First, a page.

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Classic theories of public opinion suggest that negative shocks can undermine system support in weak democracies, but scant work has systematically assessed this thesis. We identify Peru’s explosive Vacuna-gate scandal as a most-likely case for finding a connection between corruption and political support. The scandal’s unexpected revelation in the middle of the 2021 AmericasBarometer Peru survey created conditions for a natural experiment. Applying an unexpected-event-during-survey design, we consider the consequences of the scandal for perceptions of corruption, system support, and support for democracy. We find robust evidence that the scandal increased even already high perceptions of corruption and lowered system support. Contrary to expectations derived from prior theories, we find no effect on explicit support for democracy. In the conclusion, we discuss the nuanced ways that scandal may shape democratic stability.
Online surveys of public opinion are less expensive and faster to administer than other surveys. However, nonprobability online samples diverge from the gold standard of probabilistic sampling. Although scholars have examined the quality of nonprobability samples in the United States and Europe, we know little about how these samples perform in developing contexts. We use nine online surveys fielded in six Latin American countries to examine the bias in these samples. We also ask whether two common tools that researchers use to mitigate sample bias—post-stratification and sample matching—improve these online samples. We find that online samples in the region exhibit high levels of bias, even in countries where Internet access is widespread. We also find that post-stratification does little to improve sample quality; sample matching outperforms the provider’s standard approach, but the gains are substantively small. This is partly because unequal Internet access and lack of investment in panel recruitment means that providers are unlikely to have enough panelists in lower socioeconomic categories to draw representative online samples, regardless of the sampling method. Researchers who want to draw conclusions about the attitudes or behaviors of the public as a whole in contexts like Latin America still need probability samples.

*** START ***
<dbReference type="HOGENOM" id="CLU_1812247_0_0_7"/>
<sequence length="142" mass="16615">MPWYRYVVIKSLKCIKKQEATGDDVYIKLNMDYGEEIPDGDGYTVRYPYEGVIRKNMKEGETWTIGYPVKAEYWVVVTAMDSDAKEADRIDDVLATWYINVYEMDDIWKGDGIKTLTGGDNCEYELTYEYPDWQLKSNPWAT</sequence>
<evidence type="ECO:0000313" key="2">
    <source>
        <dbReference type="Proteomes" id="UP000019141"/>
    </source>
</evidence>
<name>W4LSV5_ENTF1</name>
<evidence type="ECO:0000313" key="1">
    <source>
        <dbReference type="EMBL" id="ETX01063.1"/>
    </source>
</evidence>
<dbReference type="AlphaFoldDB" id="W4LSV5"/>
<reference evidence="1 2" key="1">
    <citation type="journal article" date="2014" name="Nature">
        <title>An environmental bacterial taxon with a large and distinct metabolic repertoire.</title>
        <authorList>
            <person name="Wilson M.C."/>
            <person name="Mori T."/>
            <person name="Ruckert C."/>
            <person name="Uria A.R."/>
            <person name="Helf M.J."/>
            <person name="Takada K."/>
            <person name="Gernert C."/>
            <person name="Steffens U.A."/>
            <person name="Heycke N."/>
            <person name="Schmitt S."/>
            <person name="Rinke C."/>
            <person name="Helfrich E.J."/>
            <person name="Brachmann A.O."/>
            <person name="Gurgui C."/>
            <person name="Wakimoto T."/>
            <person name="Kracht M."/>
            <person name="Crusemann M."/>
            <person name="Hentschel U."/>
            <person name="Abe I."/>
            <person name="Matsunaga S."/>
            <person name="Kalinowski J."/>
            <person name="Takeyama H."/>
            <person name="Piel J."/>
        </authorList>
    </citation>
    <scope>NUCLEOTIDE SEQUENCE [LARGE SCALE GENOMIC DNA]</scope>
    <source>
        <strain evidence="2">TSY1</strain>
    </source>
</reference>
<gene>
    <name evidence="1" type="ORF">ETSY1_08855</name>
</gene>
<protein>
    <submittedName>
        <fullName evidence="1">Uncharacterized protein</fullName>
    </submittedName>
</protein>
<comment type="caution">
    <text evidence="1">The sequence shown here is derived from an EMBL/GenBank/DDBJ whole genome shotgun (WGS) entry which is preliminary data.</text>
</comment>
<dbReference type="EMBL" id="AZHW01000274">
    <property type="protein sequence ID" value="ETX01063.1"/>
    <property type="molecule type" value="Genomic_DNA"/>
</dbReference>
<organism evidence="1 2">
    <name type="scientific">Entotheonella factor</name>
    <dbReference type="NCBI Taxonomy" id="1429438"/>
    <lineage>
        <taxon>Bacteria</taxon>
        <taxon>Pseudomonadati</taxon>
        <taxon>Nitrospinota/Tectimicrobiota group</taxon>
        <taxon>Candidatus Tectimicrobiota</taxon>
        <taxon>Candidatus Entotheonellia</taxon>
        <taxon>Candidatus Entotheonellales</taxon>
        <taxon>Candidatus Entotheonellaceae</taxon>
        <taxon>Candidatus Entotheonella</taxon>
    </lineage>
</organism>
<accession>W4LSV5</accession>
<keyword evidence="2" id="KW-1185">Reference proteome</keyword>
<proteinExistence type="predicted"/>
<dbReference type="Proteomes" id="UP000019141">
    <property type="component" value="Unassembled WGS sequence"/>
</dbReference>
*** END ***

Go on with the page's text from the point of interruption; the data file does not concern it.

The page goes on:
Terrorist attacks routinely produce rallies for incumbent men in the executive office. With scarce cases, there has been little consideration of terrorism’s consequences for evaluations of sitting women executives. Fusing research on rallies with scholarship on women in politics, we derive a gender-revised framework wherein the public will be less inclined to rally around women when terrorists attack. A critical case is UK Prime Minister Theresa May, a right-leaning incumbent with security experience. Employing a natural experiment, we demonstrate that the public fails to rally after the 2017 Manchester Arena attack. Instead, evaluations of May decrease, with sharp declines among those holding negatives views about women. We further show May’s party loses votes in areas closer to the attack. We then find support for the argument in a multinational test. We conclude that conventional theory on rally events requires revision: women leaders cannot count on rallies following major terrorist attacks.
Data quality in survey research remains a paramount concern for those studying mass political behavior. Because surveys are conducted in increasingly diverse contexts around the world, ensuring that best practices are followed becomes ever more important to the field of political science. Bringing together insights from surveys conducted in more than 80 countries worldwide, this article highlights common challenges faced in survey research and outlines steps that researchers can take to improve the quality of survey data. Importantly, the article demonstrates that with the investment of the necessary time and resources, it is possible to carry out high-quality survey research even in challenging environments in which survey research is not well established.
In the interest of promoting open and reproducible science, the Journal of Experimental Political Science editorial team will pilot the pre-acceptance of preregistered reports. We note that the launch of this new submission option is a complement to, and does not replace, the option to submit other types of manuscripts. JEPS remains open to receiving and reviewing high quality manuscripts regardless of whether they are based on preregistered studies.